Stop Calling It ‘Unstructured’ Data

The phrase ‘unstructured data’ has been around for some time and is typically applied to text, image and video. The complimentary phrase, ‘structured data’, has become synonymous with relational data. If we think about how much information is contained in some typical sources of data it would be something like this:

Simple tables are where I started my career – most data for an application stored in tables without necessarily normalising. Where there was related data we had to hand-code the joins! Relational data needs no introduction. Graph is interesting as it seems to be a way of making some ‘structure’ from what formerly was thought of as ‘unstructured’ especially when applied to text. The remainder then contain increasing amounts of information – natural language, images and video have far more complexity than relational data but have posed a problem for computers to process. The recent explosion in AI capabilities (thanks to Moore’s law) have started unlocking the values of this harder-to extract data.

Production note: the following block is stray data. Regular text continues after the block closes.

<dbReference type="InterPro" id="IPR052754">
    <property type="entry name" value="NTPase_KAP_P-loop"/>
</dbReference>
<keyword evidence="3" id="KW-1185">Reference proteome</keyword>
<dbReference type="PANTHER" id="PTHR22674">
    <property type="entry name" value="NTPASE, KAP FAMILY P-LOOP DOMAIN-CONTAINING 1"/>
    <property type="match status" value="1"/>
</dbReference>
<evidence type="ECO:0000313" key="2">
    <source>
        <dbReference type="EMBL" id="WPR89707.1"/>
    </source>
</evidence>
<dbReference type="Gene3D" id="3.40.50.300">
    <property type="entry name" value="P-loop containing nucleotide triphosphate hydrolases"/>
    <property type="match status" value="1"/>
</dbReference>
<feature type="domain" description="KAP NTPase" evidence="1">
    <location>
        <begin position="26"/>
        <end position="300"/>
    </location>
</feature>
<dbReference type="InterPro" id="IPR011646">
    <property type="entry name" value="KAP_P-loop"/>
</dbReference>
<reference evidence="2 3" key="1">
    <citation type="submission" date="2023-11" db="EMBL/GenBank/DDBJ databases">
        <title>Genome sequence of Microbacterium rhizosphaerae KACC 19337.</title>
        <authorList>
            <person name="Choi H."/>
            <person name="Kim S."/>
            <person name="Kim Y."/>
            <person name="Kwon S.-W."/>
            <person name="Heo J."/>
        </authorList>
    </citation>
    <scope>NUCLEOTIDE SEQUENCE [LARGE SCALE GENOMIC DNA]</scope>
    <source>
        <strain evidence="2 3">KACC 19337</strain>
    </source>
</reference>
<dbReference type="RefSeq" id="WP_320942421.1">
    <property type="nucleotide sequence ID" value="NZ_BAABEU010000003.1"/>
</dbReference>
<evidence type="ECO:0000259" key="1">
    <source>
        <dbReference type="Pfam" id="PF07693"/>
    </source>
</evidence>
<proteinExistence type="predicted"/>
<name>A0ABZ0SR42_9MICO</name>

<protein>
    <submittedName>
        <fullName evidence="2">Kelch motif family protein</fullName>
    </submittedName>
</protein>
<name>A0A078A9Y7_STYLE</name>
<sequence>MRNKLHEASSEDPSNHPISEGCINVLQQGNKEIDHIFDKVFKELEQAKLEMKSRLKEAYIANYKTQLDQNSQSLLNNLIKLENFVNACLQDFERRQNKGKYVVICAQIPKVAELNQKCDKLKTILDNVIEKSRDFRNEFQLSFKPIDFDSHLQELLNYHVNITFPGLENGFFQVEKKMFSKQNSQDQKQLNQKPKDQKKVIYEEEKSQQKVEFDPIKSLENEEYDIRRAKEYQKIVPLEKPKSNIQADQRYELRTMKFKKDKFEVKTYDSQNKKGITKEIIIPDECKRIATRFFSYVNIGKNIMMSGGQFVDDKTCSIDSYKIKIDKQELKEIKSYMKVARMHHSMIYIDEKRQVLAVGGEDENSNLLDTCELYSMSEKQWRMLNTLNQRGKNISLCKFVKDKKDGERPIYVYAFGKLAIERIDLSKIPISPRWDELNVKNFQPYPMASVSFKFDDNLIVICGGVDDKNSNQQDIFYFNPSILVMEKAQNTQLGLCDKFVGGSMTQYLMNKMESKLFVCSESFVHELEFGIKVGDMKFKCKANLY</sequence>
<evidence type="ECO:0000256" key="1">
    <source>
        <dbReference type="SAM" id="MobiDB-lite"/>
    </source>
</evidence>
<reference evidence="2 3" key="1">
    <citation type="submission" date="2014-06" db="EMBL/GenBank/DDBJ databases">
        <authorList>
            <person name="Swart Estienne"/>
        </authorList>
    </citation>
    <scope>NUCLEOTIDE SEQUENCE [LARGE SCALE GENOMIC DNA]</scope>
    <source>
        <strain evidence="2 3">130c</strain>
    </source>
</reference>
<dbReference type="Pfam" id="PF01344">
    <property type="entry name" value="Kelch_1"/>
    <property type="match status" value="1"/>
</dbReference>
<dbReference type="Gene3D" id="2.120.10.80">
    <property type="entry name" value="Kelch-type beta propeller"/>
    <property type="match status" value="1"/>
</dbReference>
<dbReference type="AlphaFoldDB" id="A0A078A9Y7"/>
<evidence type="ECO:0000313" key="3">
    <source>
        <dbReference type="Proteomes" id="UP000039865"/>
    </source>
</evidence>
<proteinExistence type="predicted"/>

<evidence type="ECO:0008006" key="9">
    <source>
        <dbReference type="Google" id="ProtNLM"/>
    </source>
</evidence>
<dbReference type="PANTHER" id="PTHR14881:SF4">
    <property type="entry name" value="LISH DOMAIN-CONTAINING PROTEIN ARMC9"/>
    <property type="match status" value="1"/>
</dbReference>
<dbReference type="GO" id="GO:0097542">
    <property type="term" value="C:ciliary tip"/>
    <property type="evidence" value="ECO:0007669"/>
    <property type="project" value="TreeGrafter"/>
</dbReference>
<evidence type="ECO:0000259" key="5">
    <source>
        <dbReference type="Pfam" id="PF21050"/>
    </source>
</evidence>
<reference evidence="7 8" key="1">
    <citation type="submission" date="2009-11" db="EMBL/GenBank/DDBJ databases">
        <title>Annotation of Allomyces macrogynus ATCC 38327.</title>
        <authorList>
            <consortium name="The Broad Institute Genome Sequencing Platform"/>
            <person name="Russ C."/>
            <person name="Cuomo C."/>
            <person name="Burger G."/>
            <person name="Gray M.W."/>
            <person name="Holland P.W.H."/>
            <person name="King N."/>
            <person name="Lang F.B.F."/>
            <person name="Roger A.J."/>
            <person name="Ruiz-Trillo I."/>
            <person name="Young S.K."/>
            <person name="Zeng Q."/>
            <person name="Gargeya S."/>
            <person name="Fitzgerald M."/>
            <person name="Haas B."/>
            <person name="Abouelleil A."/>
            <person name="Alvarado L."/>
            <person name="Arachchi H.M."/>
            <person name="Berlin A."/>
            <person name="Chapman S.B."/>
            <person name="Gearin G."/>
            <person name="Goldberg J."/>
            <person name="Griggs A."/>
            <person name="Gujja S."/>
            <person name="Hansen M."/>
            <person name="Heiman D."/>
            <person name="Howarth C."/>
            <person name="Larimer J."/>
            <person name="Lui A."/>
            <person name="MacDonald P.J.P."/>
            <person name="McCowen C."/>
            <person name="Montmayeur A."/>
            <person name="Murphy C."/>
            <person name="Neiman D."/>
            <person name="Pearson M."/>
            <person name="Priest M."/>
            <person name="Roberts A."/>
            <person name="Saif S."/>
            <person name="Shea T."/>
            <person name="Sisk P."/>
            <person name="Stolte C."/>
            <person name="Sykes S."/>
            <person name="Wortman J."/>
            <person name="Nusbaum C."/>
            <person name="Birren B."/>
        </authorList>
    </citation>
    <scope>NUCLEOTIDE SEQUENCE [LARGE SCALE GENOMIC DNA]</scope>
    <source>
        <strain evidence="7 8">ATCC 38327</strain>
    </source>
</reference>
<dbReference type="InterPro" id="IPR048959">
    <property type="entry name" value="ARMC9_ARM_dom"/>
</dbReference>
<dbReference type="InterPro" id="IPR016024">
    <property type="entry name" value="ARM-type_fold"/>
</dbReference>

I would argue that these phrases are misleading and that ‘unstructured’ sends the wrong message to non-technical colleagues or clients. The Wikipedia entry for unstructured data cites a study concluding around 90% of a corporation’s data is ‘unstructured’. As IT professionals we should be encouraging more desire to exploit this data. I would like a better terms for it, how about ‘Rich Data’? And so what to call ‘structured’ data – I did think ‘Simple’ but that makes it sound it should be cheaper to deal with than is actually is. So, to conclude, how about ‘Structured’ and ‘Rich’ or is there a better term out there?


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